“There will be a debate then there will be a vote,” she said. “It’s just an opinion poll but I think opinion polls are powerful.”
She will make a motion to discuss the proposed motion sooner at the Arts & Sciences meeting. The motion will be discussed, voted on and finalized at the Arts & Sciences faculty Zoom meeting Tuesday afternoon.
Hagedorn said the motion “could just die there” but if it passes, she will ask the faculty representative to introduce the motion at the Faculty Assembly meeting next week or introduce it herself if another Faculty Assembly representative “seconds” her.
If the motion passes at the Faculty Assembly meeting, the secretary of the Faculty Assembly will send the motion to the provost and the board of vistors.
“We’re just expressing our views,” Hagedorn added. “It’s just an opinion poll but it’s a powerful opinion poll.”
The Faculty Assembly meeting — which is made up of faculty representatives from each school who advise Rowe and Agouris — is on Tuesday, Oct. 13 via Zoom.
On Sept. 3, Huge along with W&M President Katherine Rowe and Provost Peggy Agouris signed an open letter announcing seven sports teams would be cut in the 2021-2022 year: men’s swimming, gymnastics and outdoor and indoor track teams and the women’s swimming, volleyball and gymnastics teams.
The open letter stated that because of the coronavirus pandemic, the cuts needed to happen. Parts of the letter were plagiarized with full sentences and paragraphs taken from Stanford University’s open letter on July 8 announcing their decision to cut several of their sports programs.
The discovery of the plagiarism prompted Huge and Rowe to release statements six days apart. Huge wrote she had consulted with Stanford and other universities. Rowe said the letter did not rise to the college’s standards and it was a mistake.
It remains unclear why W&M copied parts of the letter and Agouris has not released a public statement addressing the issue.
On Sept. 23, the student assembly read their For the Bold Resolution at the W&M Board of Visitors’ listening session for athletics, faculty and alumni following the plagiarism discovery. The resolution called accountability for the seven-minute Zoom call where athletes and staff were informed of the sports cuts, and the administration’s lack of transparency about the decision to cut the programs “appalling.”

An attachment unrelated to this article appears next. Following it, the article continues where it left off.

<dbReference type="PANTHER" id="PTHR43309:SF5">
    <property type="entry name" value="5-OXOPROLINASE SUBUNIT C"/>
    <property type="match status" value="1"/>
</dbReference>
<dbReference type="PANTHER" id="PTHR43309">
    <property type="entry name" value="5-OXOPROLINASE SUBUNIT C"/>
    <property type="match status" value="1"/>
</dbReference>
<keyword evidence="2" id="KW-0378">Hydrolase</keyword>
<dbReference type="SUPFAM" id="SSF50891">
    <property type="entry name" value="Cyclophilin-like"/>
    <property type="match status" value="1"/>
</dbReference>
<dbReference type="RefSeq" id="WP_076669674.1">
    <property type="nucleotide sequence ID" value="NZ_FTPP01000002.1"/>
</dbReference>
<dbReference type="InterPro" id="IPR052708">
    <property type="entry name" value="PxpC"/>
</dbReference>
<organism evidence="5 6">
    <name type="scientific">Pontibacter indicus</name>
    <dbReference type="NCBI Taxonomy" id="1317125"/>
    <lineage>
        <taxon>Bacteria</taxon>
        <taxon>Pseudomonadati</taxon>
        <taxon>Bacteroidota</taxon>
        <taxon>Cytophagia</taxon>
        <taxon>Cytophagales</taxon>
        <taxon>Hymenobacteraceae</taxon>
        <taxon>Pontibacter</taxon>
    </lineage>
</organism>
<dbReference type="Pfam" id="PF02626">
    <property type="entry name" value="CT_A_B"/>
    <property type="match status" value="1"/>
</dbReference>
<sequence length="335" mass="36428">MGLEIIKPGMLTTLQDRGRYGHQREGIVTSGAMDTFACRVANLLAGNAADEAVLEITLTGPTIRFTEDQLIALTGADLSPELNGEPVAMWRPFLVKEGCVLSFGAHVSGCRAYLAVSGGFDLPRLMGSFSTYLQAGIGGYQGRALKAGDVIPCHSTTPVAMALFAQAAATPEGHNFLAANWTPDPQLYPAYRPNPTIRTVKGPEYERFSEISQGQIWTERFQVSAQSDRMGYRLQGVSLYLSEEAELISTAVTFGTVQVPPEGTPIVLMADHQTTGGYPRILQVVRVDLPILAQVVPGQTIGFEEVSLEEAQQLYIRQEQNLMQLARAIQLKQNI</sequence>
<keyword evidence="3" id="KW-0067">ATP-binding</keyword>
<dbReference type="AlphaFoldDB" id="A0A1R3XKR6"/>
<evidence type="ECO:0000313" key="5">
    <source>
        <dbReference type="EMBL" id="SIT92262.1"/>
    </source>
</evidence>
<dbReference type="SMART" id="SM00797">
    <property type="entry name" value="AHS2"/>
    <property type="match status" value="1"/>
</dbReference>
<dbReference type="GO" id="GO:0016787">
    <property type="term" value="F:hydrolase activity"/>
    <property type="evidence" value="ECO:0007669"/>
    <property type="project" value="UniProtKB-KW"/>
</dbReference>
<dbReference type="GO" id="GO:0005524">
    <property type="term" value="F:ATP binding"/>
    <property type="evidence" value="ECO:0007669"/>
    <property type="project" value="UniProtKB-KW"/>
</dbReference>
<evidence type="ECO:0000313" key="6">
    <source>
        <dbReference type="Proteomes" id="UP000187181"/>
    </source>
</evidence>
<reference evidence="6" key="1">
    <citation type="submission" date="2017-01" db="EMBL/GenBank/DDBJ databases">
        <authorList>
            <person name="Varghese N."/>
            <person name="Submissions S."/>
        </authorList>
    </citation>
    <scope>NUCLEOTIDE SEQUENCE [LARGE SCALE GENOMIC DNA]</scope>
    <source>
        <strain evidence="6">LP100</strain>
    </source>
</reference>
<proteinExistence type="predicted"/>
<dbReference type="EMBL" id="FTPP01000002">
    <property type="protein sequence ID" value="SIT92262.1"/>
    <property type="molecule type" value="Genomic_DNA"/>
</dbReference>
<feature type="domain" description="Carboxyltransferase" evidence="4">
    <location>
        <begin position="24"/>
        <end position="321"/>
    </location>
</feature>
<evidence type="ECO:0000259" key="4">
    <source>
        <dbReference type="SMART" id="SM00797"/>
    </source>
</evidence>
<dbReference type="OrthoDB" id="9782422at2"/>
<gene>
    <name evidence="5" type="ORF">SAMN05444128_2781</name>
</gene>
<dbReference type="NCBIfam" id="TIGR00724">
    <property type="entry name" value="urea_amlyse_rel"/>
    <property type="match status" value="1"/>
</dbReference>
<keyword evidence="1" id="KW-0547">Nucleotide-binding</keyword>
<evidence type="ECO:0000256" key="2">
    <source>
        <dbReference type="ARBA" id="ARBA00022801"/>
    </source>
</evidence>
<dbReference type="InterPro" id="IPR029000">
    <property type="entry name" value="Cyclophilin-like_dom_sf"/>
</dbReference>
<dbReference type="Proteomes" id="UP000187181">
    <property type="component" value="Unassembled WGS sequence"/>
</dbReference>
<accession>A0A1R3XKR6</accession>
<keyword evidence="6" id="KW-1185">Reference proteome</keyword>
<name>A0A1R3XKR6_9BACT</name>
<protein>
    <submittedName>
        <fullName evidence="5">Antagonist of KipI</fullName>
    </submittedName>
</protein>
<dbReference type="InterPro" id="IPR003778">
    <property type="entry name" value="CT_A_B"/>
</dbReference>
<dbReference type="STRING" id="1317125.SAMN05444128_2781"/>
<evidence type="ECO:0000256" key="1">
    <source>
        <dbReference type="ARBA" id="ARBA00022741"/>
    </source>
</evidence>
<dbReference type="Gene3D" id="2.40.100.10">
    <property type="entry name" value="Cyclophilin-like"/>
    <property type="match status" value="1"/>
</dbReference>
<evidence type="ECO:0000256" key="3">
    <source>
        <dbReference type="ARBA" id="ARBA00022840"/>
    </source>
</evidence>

The same day, Arthur H. Bryant, an attorney with Bailey & Glasser LP, sent a letter to Rowe threatening a Title IX lawsuit on behalf of the women’s sports teams that were cut if the sports were not reinstated.
The university’s attorney, Carrie Nee, told Bryant W&M would not have to reinstate the sports in order to comply with Title IX. Instead, W&M proposed cutting the roster of some of the men’s teams including football and adding roster spots to some of the women’s teams.
WYDaily reached out to Suzanne Clavet, spokeswoman for the university, to see if W&M had heard about the motion regarding Huge and if they wanted to comment on the motion.
She was not immediately available for comment.
The following are excerpts from the Tribe Athletics Strategic Review plan for 2025.
“Greater success in football and men’s and women’s basketball will be particularly important in building a closer community and expanding school spirit,” according to the W&M Tribe Athletics 2025 Strategic Review Plan.
The plan noted these particular sports were important in ”strengthening the community” and the PICTOR Group strategic review in 2018 noted 23 varsity sports was “not sustainable” — “William & Mary must make decisions on the size and scope of its athletics program.”
“The review indicated that progress in athletics would depend upon a combination of increased athletic-generated revenues, reallocation of operating budgets and increased philanthropic support,” according to the 2025 strategic review plan. “And specifically, the three most impactful community building and revenue-producing sports – men’s basketball, women’s basketball and football – need greater emphasis to maximize their potential for the department and university.”